Commentary: The Secret—issues of trust and change

By L.A. Reed

Three years after hearing about this movie, I am still having to respond to people about it, and my disagreements with it.  Even from people I love.

One more person, a  very loving person, suggested to me what a wonderful book/movieThe Secret is.  She said it helped her change her life and inspired her to let go of the past and believe she had power to change her life.  I laud her for that.

I saw that movie several years ago, in fact, with several lesbians.

I did not like the movie at all, and here is why.

I come from a political change background.  That background understands several things.  One, many of the problems of the world are caused by SYSTEMIC oppression—Groups of people hurt through the institutions of a larger society, controlled by groups of people who benefit from them.  On a personal level, we are treated badly by members of those “oppressor groups,”  made to feel less human, often.  This takes a lot of emotional power away and is very difficult to fight.

Does deciding we have power beyond what we have been told, matter?  Yes!  Does changing it as an individual help?  Yes, it does.  But as feminism suggests, the personal is political.  So the goal is still changing society for the larger group, not us struggling alone as individuals.

Where The Secret takes off is that there is some mystical source of information throughout various religious cultures.  That’s the secret, and that anyone who finally gets the picture—who can change that about themselves—will succeed wildly and make lots of money.  That everybody has that ability to change their thinking and their lives.  However, they make it sound pretty darn easy.  Is it?  And if we can’t, are we somehow inferior?  Not deserving of our lives changing?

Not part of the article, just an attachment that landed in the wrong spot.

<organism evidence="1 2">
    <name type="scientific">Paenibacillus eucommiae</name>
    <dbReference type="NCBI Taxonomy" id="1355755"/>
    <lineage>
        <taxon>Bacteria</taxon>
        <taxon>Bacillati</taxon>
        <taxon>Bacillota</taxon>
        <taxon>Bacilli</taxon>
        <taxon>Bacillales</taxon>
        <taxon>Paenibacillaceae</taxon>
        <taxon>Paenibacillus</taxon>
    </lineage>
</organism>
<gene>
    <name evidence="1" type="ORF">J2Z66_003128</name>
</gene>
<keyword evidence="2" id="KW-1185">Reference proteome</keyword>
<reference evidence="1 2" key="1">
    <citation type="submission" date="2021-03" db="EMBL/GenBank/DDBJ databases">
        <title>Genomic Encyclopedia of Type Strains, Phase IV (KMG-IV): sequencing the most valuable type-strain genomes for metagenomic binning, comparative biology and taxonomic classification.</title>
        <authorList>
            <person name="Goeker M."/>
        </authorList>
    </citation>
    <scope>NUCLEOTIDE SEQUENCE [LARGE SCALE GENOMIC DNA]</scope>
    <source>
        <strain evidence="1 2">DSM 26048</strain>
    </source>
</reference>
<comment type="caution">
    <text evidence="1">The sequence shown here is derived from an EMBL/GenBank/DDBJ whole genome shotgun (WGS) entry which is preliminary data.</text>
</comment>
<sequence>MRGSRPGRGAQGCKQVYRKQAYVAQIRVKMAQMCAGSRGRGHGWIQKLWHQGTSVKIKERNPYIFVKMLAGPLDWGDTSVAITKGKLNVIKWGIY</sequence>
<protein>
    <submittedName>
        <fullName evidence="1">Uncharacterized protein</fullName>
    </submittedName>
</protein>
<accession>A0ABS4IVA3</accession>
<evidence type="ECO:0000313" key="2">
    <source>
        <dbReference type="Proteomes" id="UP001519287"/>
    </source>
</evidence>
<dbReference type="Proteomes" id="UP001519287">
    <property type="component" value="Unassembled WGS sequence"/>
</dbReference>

The people who succeed in this movie are mostly people who have so much internal power that they are able to break through their histories and the difficulties of their present lives.  That’s great.  Most are purported to be making lots of money, to be wealthy, which seems to be a goal.  There is a sense, however, that if you can’t do this, you ARE inherently inferior.  It’s your fault.

So it’s all about the individual. Some people suggest we all have to be superhuman to change our lives.  That’s a tall order!  I can’t do that!  I have no cape or wings!  For me, it’s about trusting other people,  which I am somewhat desperately learning.  But that gives me hope, and the willingness to go after my own change and for others.

And the individual wealth thing, well, I wish for ALL of us a more equal distribution of money, and that all of us succeed and have all the good food, clean water, clothing, decent housing, music, art and poetry, and amenities.  But having tons of money and things will never be the answer.  Friendship and trust is probably more “the secret” than anything else.  But it is not as easy as it sounds.  May we all believe in our goodness, our significance, in our ability to trust one another, and not do any of this alone.

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